“Know the difference between image optimization and over-processing.”
Teaching the digital workflow has always been a major part of in the instruction in my workshops. However I don’t consider myself an ‘expert’ in that I have no formal tuition in retouching. What I pass on is self-taught material, supplemented with refinements added over the years from other sources. I teach what I know and do; what everyone else does is often a mystery to me. In fact all the heavy lifting is done in curves and levels and the tools I use are ridiculously simple. While many participants are looking for cool new state-of-the-art techniques and Photoshop ‘secrets’, most people seem to miss the fundamental aspect of good processing – knowing the line between optimized image and one that has overcooked contrast or colours. It’s a difficult skill to teach. Indeed it may be impossible as the best way of getting a feel for this is being a keen observer of light and colour. That all means more time in the field and becoming a student of light.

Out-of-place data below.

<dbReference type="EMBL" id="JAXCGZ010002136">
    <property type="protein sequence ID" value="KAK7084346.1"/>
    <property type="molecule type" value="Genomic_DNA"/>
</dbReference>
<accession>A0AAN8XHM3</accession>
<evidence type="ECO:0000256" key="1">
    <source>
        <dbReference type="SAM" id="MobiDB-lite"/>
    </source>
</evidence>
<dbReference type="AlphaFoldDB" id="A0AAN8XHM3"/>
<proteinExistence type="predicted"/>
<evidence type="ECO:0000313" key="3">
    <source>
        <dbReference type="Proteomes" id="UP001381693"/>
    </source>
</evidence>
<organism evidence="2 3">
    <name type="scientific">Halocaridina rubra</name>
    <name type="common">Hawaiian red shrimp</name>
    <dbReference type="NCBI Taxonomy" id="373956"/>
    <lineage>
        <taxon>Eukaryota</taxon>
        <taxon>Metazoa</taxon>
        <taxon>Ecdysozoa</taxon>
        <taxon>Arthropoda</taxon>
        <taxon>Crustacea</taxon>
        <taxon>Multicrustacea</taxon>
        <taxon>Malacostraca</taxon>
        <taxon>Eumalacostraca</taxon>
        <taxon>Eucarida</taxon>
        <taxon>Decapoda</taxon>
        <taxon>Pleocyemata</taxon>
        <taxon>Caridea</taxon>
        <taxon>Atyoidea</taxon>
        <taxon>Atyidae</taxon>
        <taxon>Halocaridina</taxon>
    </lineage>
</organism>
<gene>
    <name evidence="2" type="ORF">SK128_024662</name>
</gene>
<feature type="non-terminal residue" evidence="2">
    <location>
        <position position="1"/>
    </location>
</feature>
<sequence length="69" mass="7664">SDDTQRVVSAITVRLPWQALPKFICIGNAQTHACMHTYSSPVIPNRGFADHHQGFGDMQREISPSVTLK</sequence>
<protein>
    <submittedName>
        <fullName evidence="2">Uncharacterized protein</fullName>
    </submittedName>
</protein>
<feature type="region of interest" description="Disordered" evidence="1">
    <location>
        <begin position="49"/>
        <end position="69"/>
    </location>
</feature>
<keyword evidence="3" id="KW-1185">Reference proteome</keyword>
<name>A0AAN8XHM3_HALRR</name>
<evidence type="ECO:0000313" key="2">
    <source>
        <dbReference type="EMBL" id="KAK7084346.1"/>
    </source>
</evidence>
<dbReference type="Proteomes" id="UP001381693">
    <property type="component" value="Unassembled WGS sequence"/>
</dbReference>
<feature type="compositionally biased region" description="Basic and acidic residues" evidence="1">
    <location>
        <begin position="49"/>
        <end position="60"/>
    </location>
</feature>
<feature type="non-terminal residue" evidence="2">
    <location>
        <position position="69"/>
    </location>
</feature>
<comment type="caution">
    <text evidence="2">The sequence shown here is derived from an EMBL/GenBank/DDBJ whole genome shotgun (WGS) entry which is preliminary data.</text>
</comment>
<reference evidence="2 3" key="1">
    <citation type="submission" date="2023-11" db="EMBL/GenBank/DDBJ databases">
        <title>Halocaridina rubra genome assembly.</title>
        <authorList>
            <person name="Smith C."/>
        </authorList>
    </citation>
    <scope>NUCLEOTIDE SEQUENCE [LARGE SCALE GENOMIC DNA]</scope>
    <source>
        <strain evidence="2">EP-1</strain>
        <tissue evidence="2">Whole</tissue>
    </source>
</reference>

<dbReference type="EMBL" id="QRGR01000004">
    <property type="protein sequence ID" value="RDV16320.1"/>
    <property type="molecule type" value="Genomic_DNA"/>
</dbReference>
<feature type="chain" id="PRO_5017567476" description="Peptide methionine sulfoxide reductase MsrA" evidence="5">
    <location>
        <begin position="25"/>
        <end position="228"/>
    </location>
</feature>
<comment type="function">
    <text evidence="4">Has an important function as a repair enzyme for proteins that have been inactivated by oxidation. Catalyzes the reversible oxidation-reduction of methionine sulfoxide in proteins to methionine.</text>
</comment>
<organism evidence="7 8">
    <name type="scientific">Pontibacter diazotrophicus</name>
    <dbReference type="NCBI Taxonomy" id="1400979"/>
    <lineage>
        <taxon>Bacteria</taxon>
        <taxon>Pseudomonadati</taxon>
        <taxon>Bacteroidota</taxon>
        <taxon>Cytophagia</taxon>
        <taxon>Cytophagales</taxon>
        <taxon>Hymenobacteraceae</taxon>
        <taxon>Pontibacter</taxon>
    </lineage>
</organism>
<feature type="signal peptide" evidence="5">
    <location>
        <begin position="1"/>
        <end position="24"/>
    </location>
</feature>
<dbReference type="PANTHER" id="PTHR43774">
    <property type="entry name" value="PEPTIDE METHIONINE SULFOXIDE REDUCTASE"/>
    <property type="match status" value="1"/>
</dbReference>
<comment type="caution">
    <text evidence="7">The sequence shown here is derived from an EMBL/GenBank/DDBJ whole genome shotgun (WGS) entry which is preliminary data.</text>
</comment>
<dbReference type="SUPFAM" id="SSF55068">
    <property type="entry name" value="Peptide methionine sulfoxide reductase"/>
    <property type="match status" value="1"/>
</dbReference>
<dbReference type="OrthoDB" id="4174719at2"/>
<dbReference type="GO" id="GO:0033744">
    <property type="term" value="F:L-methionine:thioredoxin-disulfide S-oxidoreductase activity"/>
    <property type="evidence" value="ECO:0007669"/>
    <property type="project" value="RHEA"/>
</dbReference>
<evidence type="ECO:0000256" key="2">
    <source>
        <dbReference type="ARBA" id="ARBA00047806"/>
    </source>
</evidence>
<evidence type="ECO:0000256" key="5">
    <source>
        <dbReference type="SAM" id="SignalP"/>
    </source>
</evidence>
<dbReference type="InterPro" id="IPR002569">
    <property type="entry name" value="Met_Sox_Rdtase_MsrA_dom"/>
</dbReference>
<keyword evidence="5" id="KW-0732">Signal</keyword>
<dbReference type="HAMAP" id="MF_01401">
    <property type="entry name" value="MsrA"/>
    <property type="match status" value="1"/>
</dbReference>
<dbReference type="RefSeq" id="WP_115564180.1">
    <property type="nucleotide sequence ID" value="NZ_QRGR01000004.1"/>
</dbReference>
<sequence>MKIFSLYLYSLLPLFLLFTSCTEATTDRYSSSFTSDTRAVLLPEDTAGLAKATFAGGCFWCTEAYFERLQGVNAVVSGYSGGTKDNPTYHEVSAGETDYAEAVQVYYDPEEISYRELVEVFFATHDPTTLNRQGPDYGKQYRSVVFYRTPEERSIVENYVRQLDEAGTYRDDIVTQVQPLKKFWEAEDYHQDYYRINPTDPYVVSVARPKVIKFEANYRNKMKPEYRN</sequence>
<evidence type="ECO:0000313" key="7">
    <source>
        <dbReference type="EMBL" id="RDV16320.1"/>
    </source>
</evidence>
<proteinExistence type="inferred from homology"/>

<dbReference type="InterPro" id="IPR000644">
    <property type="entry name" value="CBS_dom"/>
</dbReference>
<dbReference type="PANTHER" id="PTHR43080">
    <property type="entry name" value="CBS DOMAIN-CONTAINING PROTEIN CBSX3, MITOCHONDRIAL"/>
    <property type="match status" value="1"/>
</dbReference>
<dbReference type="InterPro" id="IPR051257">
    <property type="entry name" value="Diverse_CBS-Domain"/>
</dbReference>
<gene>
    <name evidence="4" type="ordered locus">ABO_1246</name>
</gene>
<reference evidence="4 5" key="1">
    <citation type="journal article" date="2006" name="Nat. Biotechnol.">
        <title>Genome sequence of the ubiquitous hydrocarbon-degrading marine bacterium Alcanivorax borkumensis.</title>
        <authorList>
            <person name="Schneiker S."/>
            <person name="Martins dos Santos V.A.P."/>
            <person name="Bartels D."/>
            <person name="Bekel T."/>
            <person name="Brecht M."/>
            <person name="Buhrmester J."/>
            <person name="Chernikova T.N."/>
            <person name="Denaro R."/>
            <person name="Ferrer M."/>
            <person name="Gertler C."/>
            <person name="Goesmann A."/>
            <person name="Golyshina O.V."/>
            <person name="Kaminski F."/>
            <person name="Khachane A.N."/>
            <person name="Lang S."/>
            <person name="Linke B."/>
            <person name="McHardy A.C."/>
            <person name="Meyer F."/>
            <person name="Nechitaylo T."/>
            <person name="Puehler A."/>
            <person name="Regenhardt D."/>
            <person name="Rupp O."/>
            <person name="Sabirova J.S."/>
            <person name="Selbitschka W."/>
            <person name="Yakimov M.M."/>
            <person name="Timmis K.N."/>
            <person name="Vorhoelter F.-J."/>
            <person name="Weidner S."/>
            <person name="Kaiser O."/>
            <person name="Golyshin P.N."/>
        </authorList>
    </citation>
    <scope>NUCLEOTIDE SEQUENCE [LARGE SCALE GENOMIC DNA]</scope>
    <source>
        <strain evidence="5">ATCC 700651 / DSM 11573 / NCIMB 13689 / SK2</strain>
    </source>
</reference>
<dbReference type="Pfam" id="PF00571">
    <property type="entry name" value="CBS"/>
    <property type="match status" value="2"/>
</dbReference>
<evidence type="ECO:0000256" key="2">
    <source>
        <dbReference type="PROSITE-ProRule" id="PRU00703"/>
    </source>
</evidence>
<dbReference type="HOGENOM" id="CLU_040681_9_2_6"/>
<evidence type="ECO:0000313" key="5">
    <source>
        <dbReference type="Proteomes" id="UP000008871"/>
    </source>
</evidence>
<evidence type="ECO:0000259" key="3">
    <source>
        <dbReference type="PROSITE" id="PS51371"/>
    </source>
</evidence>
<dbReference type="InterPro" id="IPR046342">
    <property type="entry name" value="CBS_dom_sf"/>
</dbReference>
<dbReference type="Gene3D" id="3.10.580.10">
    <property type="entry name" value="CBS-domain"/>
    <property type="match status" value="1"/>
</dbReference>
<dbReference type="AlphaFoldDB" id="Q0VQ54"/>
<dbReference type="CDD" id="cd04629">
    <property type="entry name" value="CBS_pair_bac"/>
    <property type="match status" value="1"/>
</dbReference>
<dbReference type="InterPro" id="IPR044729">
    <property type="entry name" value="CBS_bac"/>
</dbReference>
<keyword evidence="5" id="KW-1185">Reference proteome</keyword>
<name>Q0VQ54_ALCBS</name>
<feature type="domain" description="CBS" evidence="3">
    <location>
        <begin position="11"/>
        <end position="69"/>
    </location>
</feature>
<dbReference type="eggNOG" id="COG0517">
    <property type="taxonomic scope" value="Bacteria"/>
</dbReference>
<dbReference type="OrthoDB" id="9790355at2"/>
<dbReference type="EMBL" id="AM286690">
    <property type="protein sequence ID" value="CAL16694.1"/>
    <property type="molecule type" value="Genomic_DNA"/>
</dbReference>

“Tekapo Light Show” (From the Journal)
There are certain colours that often strike me as being unnatural when pushed too much in the sky – greens and purple (as opposed to magenta). Sometimes the colours we see in nature are so vivid that those who have never experienced them will naturally assume “Photoshop”. In 2010, when researching for my New Zealand workshops, I hit a purple patch of incredible sunrises and sunsets. Like clockwork, the magic hour never failed to produce something special each day. Among the more spectacular slight shows was this sunrise at Lake Tekapo. I’ve attached the unprocessed RAW file at default settings for comparison – it’s about the easiest post capture job I’ve ever done.
I also took some long exposures but they turned out hideously – long tracks of clipped reds gouged across the sky. Even with desaturation, these were not salvageable.